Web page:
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Chapter 12 "Follow the Rope"

  • What could it mean?
  • "Follow the rope." What rope?
  • Presently I recalled the cord that had been attached to the parcel when i_ell at my side, and after a little groping my hand came in contact with i_gain. It depended from above, and when I pulled upon it I discovered that i_as rigidly fastened, possibly at the pit's mouth.
  • Upon examination I found that the cord, though small, was amply able t_ustain the weight of several men. Then I made another discovery—there was _econd message knotted in the rope at about the height of my head. This _eciphered more easily, now that the key was mine.
  • "Bring the rope with you. Beyond the knots lies danger."
  • That was all there was to this message. It was evidently hastily formed—a_fterthought.
  • I did not pause longer than to learn the contents of the second message, and, though I was none too sure of the meaning of the final admonition, "Beyond th_nots lies danger," yet I was sure that here before me lay an avenue o_scape, and that the sooner I took advantage of it the more likely was I t_in to liberty.
  • At least, I could be but little worse off than I had been in the Pit o_lenty.
  • I was to find, however, ere I was well out of that damnable hole that I migh_ave been very much worse off had I been compelled to remain there another tw_inutes.
  • It had taken me about that length of time to ascend some fifty feet above th_ottom when a noise above attracted my attention. To my chagrin I saw that th_overing of the pit was being removed far above me, and in the light of th_ourtyard beyond I saw a number of yellow warriors.
  • Could it be that I was laboriously working my way into some new trap? Were th_essages spurious, after all? And then, just as my hope and courage had ebbe_o their lowest, I saw two things.
  • One was the body of a huge, struggling, snarling apt being lowered over th_ide of the pit toward me, and the other was an aperture in the side of th_haft—an aperture larger than a man's body, into which my rope led.
  • Just as I scrambled into the dark hole before me the apt passed me, reachin_ut with his mighty hands to clutch me, and snapping, growling, and roaring i_ most frightful manner.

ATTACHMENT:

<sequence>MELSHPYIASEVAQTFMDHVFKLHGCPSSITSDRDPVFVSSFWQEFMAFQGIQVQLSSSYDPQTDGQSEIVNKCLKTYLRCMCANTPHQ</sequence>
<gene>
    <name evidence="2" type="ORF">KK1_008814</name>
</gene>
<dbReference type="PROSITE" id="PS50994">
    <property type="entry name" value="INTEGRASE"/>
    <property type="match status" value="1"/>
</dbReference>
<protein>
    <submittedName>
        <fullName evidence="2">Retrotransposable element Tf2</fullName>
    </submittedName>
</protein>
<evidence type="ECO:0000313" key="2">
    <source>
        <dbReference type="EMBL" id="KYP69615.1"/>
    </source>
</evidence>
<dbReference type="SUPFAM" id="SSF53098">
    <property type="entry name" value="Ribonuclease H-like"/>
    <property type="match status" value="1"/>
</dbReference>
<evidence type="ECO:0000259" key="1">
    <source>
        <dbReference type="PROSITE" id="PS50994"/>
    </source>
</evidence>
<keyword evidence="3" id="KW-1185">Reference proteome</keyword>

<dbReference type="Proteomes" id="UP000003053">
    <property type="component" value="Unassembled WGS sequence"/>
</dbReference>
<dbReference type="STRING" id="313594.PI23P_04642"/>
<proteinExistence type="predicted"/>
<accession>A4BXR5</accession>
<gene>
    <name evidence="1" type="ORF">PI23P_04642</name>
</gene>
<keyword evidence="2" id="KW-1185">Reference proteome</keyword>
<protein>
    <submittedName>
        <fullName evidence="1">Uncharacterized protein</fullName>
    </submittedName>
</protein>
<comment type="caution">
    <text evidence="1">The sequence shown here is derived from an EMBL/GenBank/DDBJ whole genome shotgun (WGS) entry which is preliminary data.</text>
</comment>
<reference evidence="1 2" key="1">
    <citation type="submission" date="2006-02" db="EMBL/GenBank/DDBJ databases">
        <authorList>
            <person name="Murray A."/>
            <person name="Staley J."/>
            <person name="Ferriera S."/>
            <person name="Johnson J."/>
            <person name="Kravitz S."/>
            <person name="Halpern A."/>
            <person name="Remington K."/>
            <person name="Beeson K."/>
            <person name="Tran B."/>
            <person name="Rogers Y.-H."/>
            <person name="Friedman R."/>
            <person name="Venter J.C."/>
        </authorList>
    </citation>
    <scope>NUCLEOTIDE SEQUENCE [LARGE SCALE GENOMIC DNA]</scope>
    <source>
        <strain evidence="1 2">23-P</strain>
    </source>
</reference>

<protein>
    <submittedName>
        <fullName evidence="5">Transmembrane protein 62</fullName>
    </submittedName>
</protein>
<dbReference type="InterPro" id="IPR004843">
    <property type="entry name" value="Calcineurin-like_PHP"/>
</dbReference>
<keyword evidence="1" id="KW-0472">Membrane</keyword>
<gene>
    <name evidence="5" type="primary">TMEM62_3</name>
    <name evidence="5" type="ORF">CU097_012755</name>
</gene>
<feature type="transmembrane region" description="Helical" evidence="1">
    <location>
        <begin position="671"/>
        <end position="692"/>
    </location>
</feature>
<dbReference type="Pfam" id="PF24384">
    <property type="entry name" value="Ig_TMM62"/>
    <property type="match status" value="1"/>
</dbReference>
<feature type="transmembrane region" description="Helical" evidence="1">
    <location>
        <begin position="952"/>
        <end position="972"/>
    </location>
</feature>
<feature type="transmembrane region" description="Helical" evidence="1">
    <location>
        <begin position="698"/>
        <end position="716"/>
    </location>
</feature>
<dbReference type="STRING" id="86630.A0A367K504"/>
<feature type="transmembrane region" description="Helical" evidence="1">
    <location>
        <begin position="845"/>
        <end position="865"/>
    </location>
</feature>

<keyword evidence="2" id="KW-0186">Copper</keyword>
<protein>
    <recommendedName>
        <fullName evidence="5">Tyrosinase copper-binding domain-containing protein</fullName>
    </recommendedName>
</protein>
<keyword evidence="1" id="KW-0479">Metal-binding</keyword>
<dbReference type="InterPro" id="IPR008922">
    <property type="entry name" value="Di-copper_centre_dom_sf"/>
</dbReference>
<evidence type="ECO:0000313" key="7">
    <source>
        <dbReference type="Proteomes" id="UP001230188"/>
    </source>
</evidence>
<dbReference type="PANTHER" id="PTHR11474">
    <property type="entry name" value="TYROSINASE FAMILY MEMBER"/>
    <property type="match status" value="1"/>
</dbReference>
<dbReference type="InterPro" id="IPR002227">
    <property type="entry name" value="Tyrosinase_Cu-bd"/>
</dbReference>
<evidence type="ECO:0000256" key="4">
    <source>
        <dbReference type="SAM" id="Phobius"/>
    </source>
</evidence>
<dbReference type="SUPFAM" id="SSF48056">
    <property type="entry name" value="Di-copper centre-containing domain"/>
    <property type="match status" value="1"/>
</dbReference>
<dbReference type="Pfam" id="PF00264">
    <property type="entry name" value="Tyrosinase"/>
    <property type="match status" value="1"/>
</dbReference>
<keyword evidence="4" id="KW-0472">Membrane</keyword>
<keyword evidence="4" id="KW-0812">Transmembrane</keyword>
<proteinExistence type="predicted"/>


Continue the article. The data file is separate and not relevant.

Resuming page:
• Plainly now I saw the end for which Salensus Oll had destined me. After firs_orturing me with starvation he had caused this fierce beast to be lowere_nto my prison to finish the work that the jeddak's hellish imagination ha_onceived.
  • And then another truth flashed upon me—I had lived nine days of the allotte_en which must intervene before Salensus Oll could make Dejah Thoris hi_ueen. The purpose of the apt was to insure my death before the tenth day.
  • I almost laughed aloud as I thought how Salensus Oll's measure of safety wa_o aid in defeating the very end he sought, for when they discovered that th_pt was alone in the Pit of Plenty they could not know but that he ha_ompletely devoured me, and so no suspicion of my escape would cause a searc_o be made for me.
  • Coiling the rope that had carried me thus far upon my strange journey, _ought for the other end, but found that as I followed it forward it extende_lways before me. So this was the meaning of the words: "Follow the rope."
  • The tunnel through which I crawled was low and dark. I had followed it fo_everal hundred yards when I felt a knot beneath my fingers. "Beyond the knot_ies danger."
  • Now I went with the utmost caution, and a moment later a sharp turn in th_unnel brought me to an opening into a large, brilliantly lighted chamber.
  • The trend of the tunnel I had been traversing had been slightly upward, an_rom this I judged that the chamber into which I now found myself looking mus_e either on the first floor of the palace or directly beneath the firs_loor.
  • Upon the opposite wall were many strange instruments and devices, and in th_enter of the room stood a long table, at which two men were seated in earnes_onversation.
  • He who faced me was a yellow man—a little, wizened-up, pasty-faced old fello_ith great eyes that showed the white round the entire circumference of th_ris.
  • His companion was a black man, and I did not need to see his face to know tha_t was Thurid, for there was no other of the First Born north of the ice- barrier.
  • Thurid was speaking as I came within hearing of the men's voices.
  • "Solan," he was saying, "there is no risk and the reward is great. You kno_hat you hate Salensus Oll and that nothing would please you more than t_hwart him in some cherished plan. There be nothing that he more cherishe_oday than the idea of wedding the beautiful Princess of Helium; but I, too, want her, and with your help I may win her.